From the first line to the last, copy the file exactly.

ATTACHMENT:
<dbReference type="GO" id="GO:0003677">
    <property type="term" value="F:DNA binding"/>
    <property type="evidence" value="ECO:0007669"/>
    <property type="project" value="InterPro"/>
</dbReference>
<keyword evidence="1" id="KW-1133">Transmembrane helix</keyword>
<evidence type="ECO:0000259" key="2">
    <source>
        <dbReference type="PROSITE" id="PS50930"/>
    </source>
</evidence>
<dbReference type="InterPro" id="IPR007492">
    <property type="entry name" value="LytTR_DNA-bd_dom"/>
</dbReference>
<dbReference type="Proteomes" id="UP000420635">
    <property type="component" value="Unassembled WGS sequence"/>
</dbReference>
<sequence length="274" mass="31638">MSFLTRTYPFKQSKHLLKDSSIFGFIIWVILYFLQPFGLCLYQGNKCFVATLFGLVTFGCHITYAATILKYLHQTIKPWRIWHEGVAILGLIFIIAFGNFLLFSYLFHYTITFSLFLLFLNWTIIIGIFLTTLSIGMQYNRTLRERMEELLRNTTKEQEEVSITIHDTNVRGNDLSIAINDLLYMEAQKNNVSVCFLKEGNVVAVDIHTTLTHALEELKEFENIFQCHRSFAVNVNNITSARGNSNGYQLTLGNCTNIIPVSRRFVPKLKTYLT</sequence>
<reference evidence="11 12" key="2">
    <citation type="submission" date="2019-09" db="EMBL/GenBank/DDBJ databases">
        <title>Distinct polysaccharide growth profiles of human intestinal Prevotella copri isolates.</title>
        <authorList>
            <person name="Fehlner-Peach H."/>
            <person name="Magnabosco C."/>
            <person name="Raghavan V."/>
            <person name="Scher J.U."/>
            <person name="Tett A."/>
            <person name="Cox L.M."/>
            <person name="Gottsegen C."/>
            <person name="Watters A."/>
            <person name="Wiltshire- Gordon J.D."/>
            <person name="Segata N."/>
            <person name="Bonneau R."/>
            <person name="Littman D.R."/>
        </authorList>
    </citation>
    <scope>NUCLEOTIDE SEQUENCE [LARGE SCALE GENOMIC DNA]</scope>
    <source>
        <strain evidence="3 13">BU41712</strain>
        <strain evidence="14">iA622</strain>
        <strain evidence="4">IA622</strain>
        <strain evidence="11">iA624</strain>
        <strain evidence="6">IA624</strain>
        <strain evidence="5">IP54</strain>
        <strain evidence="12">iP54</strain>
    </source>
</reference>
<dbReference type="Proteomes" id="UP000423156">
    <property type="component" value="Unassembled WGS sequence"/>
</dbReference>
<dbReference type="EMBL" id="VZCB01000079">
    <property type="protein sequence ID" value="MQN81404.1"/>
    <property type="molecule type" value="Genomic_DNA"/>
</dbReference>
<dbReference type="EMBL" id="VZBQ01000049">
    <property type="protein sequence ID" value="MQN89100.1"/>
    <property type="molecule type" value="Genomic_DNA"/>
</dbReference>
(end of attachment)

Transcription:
<dbReference type="GO" id="GO:0003677">
    <property type="term" value="F:DNA binding"/>
    <property type="evidence" value="ECO:0007669"/>
    <property type="project" value="InterPro"/>
</dbReference>
<keyword evidence="1" id="KW-1133">Transmembrane helix</keyword>
<evidence type="ECO:0000259" key="2">
    <source>
        <dbReference type="PROSITE" id="PS50930"/>
    </source>
</evidence>
<dbReference type="InterPro" id="IPR007492">
    <property type="entry name" value="LytTR_DNA-bd_dom"/>
</dbReference>
<dbReference type="Proteomes" id="UP000420635">
    <property type="component" value="Unassembled WGS sequence"/>
</dbReference>
<sequence length="274" mass="31638">MSFLTRTYPFKQSKHLLKDSSIFGFIIWVILYFLQPFGLCLYQGNKCFVATLFGLVTFGCHITYAATILKYLHQTIKPWRIWHEGVAILGLIFIIAFGNFLLFSYLFHYTITFSLFLLFLNWTIIIGIFLTTLSIGMQYNRTLRERMEELLRNTTKEQEEVSITIHDTNVRGNDLSIAINDLLYMEAQKNNVSVCFLKEGNVVAVDIHTTLTHALEELKEFENIFQCHRSFAVNVNNITSARGNSNGYQLTLGNCTNIIPVSRRFVPKLKTYLT</sequence>
<reference evidence="11 12" key="2">
    <citation type="submission" date="2019-09" db="EMBL/GenBank/DDBJ databases">
        <title>Distinct polysaccharide growth profiles of human intestinal Prevotella copri isolates.</title>
        <authorList>
            <person name="Fehlner-Peach H."/>
            <person name="Magnabosco C."/>
            <person name="Raghavan V."/>
            <person name="Scher J.U."/>
            <person name="Tett A."/>
            <person name="Cox L.M."/>
            <person name="Gottsegen C."/>
            <person name="Watters A."/>
            <person name="Wiltshire- Gordon J.D."/>
            <person name="Segata N."/>
            <person name="Bonneau R."/>
            <person name="Littman D.R."/>
        </authorList>
    </citation>
    <scope>NUCLEOTIDE SEQUENCE [LARGE SCALE GENOMIC DNA]</scope>
    <source>
        <strain evidence="3 13">BU41712</strain>
        <strain evidence="14">iA622</strain>
        <strain evidence="4">IA622</strain>
        <strain evidence="11">iA624</strain>
        <strain evidence="6">IA624</strain>
        <strain evidence="5">IP54</strain>
        <strain evidence="12">iP54</strain>
    </source>
</reference>
<dbReference type="Proteomes" id="UP000423156">
    <property type="component" value="Unassembled WGS sequence"/>
</dbReference>
<dbReference type="EMBL" id="VZCB01000079">
    <property type="protein sequence ID" value="MQN81404.1"/>
    <property type="molecule type" value="Genomic_DNA"/>
</dbReference>
<dbReference type="EMBL" id="VZBQ01000049">
    <property type="protein sequence ID" value="MQN89100.1"/>
    <property type="molecule type" value="Genomic_DNA"/>
</dbReference>